Alain Voge, the Enterprising Rhône Vintner Who Revived Cornas, Dies at 81

As a young farmer, Voge began bottling his own wines and cultivating his Cornas and St.-Péray vineyards at a time when development threatened the hillside vines

Alain Voge, the Enterprising Rhône Vintner Who Revived Cornas, Dies at 81
Alain Voge enjoyed good wine, good food and working the vines of his Rhône Valley domaine. (Jon Wyand)
Sep 3, 2020

Alain Voge, the dedicated Rhône Valley vintner who helped develop the Cornas appellation, passed away yesterday at the age of 81. For more than 50 years, he made wine from Cornas and St.-Péray, helping preserve their hillside vineyards at a time when development threatened to erase them from the map.

"He was a huge talent. He found the right balance between the value of tradition and innovation," Lionel Fraisse, general manager of Voge's eponymous winery, told Wine Spectator. "He always worked toward getting the top quality through precision and details for the best expression of the terroir. He really believed in Cornas."

Voge had a humble start in the Rhône. His grandfather acquired farming land in 1905, and the family worked as fruit merchants and grapegrowers, gradually buying more land. In 1960, following military service, Alain returned to the family farm at age 21. Five years later, his father died prematurely, leaving young Alain and his mother in charge.

With his new responsibilities, his interest in winegrowing expanded. When the opportunity arose to break with the négociant who had been buying his wine in bulk, Voge took a chance and began bottling his own wine, showing an entrepreneurial spirit that would define his career.

"He was really talented in the commercialization of his wines," said Fraisse. "He developed a good balance between the domestic market and exports, and introduced his wines to the top chefs and sommeliers."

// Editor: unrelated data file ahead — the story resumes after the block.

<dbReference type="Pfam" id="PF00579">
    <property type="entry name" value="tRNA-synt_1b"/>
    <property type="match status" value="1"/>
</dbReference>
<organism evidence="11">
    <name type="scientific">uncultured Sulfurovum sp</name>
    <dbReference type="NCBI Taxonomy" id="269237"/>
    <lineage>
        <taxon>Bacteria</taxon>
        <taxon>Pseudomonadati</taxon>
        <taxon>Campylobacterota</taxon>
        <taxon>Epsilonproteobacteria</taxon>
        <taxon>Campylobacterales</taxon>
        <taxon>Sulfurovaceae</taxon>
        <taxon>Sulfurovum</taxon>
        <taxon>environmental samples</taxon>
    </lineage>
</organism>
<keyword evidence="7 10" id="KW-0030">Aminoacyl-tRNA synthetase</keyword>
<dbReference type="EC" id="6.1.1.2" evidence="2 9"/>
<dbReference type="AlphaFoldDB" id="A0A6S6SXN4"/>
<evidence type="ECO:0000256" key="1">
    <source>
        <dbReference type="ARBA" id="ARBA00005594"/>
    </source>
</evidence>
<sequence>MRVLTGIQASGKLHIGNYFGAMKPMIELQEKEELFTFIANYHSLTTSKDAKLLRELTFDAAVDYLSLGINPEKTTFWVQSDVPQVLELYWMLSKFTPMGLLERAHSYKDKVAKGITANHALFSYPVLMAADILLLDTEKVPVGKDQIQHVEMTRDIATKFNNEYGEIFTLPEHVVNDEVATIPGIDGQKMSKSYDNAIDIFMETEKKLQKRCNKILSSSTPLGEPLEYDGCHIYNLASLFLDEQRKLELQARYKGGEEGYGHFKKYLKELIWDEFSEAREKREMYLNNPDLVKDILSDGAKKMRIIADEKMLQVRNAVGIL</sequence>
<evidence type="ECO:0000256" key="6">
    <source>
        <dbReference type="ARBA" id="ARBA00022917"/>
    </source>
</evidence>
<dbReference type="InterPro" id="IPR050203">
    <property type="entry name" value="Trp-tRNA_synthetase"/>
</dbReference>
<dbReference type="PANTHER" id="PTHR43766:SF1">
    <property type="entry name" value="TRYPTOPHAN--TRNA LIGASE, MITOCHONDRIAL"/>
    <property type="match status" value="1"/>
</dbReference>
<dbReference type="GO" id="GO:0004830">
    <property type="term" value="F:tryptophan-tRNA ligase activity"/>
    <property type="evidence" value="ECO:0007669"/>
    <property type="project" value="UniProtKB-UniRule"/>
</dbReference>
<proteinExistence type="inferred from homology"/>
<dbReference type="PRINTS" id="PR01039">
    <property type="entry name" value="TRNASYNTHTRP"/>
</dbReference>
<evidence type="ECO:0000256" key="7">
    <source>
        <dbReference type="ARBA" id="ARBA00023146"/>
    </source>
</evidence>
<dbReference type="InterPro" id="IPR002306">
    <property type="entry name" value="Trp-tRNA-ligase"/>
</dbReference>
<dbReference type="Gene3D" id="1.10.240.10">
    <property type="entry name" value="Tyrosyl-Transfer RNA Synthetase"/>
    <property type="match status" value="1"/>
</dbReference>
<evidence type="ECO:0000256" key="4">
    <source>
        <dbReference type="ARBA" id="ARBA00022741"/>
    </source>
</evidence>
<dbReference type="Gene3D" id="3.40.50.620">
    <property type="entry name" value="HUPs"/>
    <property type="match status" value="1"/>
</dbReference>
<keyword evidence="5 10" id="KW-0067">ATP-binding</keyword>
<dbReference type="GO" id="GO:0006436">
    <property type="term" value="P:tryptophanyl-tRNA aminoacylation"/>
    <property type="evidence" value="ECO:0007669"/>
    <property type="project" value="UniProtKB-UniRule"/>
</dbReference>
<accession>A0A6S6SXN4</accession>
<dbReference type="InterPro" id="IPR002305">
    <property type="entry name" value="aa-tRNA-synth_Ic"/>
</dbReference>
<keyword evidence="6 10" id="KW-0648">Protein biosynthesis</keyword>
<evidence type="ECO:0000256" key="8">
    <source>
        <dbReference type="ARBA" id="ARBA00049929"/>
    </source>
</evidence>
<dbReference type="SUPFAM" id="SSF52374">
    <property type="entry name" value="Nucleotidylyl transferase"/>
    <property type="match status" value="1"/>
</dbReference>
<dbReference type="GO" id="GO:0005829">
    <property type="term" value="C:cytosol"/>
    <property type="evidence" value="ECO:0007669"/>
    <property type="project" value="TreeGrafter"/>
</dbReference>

Like most winemakers at this time, Voge was self-taught, and he took the initiative to broaden his knowledge and palate, tasting alongside top sommeliers in Lyon and Paris. He was also an early and vocal defender of his terroir. In the 1970s he became known for defending Cornas against urbanization.


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At the time, Voge still had other businesses, including a plant nursery and distillery. But by 1980, he closed those down to focus entirely on wine. Cornas is not the easiest place to do so. It is famous for its steep slopes, terraced vineyards and labor-intensive faming. But in that challenging landscape, Voge saw potential. "He was looking for freshness in the wines," said Fraisse. "So he planted high, at [1,300 feet] in Cornas. Now, with climate change, we're very pleased to have that freshness."

Cornas
Voge's land sits high above the Rhône valley floor. (Courtesy Domaine Alain Voge)

Today the estate has 30 acres under vine and also sources grapes from 7.5 nearby acres, producing around 7,000 cases each year.

With an eye on the future, Voge took on Michel Chapoutier as an investor in 2004. At the same time, Albéric Mazoyer arrived as technical director. Mazoyer had previously worked for Chapoutier and was eager to transition the Voge estate to organic farming. By 2016, the entire estate was certified organic. Fraisse joined the company in 2012 and became general manager in 2018, taking over from Mazoyer. The estate's Cornas Les Vieilles Fontaines bottling has become a benchmark for the appellation, earning 97 points from Wine Spectator in both the 2016 and 2015 vintages.

Voge is survived by his daughter Nathalie, a teacher who became involved in the strategic management of the estate a few years ago. Today the land is owned by the Voge family, and ownership of the commercial company is split between Voge, Chapoutier and Fraisse.

News Obituaries Syrah / Shiraz France Rhône Valley

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